Poll: Green energy popular, partisan split on oil

March 29, 2013 by  
Filed under Green Energy News

Roughly three-quarters of U.S. residents want the country to boost emphasis on wind and solar power production, making the fuels much more popular than coal, nuclear and oil, a new poll shows.

Natural gas, which has substantial political backing among lawmakers in both parties, is close behind renewable energy in popularity, the Gallup poll shows.

But there’s a big partisan split in popular support for domestic oil production, according to the poll conducted in early March and released Wednesday.

The numbers: Seventy-six percent of U.S. residents want “more emphasis” on producing solar power and 71 percent have that view about wind power.

Sixty-five percent want more emphasis on natural gas, and then there’s a big dip.

Forty-six percent of respondents want more emphasis on oil and 37 percent have that view on nuclear power, which dips to 31 percent for coal.

Seventy one percent of Republicans want more emphasis on oil production, compared to 29 percent of Democrats.

Support for increasing emphasis on producing renewable power production is in the 83-87 percent range among Democrats, while 68-59 percent of Republicans have that view of solar and wind, respectively.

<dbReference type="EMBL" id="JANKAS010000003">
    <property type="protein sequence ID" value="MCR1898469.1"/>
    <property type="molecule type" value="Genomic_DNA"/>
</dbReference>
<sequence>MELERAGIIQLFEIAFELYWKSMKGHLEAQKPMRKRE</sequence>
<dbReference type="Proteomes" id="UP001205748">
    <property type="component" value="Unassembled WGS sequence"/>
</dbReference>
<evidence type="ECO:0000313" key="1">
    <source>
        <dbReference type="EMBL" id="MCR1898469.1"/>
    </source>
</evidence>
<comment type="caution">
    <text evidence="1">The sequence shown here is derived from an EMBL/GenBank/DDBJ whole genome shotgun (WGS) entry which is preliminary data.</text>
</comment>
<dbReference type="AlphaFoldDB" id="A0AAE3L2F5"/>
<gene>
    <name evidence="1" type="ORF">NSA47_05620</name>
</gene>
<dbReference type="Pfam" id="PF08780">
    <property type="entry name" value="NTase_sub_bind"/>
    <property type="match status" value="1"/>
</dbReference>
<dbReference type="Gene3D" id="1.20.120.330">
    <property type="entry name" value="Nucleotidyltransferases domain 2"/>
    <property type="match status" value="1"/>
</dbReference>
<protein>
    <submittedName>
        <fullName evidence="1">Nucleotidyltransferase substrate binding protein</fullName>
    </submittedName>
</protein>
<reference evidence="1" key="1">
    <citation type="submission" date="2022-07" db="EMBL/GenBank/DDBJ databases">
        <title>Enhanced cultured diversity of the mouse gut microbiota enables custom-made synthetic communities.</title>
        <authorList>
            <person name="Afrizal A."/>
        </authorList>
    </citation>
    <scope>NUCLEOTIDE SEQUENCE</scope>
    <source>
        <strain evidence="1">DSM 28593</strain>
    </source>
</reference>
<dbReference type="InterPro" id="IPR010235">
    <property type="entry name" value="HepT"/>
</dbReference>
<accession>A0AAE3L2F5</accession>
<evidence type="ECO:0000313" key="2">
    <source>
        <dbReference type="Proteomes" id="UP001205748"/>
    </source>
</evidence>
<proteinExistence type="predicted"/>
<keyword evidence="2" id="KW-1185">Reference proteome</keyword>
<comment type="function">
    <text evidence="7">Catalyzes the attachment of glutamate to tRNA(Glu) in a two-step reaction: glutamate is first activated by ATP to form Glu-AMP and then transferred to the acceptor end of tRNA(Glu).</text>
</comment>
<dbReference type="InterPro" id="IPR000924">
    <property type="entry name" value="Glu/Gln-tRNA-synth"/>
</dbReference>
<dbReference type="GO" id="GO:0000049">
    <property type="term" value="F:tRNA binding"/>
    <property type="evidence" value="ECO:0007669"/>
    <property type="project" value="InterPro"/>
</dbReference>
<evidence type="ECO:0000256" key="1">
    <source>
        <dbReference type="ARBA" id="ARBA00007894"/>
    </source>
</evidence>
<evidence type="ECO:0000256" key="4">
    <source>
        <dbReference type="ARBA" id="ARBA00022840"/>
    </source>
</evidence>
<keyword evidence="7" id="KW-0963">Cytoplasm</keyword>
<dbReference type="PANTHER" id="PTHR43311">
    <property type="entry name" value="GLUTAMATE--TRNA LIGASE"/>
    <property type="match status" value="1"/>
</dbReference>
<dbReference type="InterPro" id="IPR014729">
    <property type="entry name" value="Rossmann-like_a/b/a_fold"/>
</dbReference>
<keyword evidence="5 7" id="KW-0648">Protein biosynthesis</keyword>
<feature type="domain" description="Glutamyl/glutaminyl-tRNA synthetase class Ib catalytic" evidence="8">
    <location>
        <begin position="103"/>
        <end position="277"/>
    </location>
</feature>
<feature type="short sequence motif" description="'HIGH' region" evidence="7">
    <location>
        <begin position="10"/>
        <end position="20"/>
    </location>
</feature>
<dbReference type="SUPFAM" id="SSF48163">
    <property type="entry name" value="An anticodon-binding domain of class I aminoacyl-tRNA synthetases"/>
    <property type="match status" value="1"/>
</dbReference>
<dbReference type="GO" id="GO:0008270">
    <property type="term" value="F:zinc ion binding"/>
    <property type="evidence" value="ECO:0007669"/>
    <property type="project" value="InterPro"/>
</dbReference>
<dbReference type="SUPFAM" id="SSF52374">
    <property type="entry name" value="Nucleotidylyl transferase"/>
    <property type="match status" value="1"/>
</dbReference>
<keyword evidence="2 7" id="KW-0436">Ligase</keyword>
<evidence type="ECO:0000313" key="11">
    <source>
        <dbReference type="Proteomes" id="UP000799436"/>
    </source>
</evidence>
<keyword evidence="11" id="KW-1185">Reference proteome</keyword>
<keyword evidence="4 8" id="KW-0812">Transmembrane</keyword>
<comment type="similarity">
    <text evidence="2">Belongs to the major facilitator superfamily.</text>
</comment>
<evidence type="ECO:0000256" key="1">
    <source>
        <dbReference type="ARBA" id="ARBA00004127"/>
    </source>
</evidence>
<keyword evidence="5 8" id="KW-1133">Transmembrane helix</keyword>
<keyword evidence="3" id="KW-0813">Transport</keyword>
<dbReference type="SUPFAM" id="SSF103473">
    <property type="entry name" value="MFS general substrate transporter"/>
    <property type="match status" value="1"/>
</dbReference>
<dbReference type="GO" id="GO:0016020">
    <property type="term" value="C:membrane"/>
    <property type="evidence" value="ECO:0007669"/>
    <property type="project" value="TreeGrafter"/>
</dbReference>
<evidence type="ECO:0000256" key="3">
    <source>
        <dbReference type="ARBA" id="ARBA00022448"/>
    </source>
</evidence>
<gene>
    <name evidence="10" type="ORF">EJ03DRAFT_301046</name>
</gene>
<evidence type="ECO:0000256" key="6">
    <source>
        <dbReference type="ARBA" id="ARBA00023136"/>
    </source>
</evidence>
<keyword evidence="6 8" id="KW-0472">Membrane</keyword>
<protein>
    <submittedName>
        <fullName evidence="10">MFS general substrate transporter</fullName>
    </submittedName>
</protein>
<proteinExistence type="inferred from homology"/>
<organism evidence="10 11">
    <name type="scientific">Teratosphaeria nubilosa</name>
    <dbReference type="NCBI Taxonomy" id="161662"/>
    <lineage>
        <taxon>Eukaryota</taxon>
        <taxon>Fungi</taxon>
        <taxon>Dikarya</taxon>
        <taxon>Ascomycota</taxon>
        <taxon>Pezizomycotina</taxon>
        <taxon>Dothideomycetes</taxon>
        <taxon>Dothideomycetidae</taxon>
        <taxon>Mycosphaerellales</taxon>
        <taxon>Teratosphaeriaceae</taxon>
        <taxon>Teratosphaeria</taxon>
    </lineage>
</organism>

Natural gas is the most popular among Republicans, with 78 percent seeking “more emphasis.”

Gallup also looks at regional differences.

“Those living in the South tend to be more supportive of traditional energy sources such as oil and coal than are those in other regions. Still, for Americans in every region, including the South, solar power is the top choice, or is tied for the top spot, among the energy sources tested,” notes Dennis Jacobe, Gallup’s chief economist, in a statement about the poll.

The poll of 1,022 adults has a margin of error of 4 percent.

U.S. wind and solar power production are both growing, but still comprise a small percentage of U.S. energy.

Natural-gas production is at record levels, and production of oil — which is used mostly for transportation, not electricity — is at a two-decade high.

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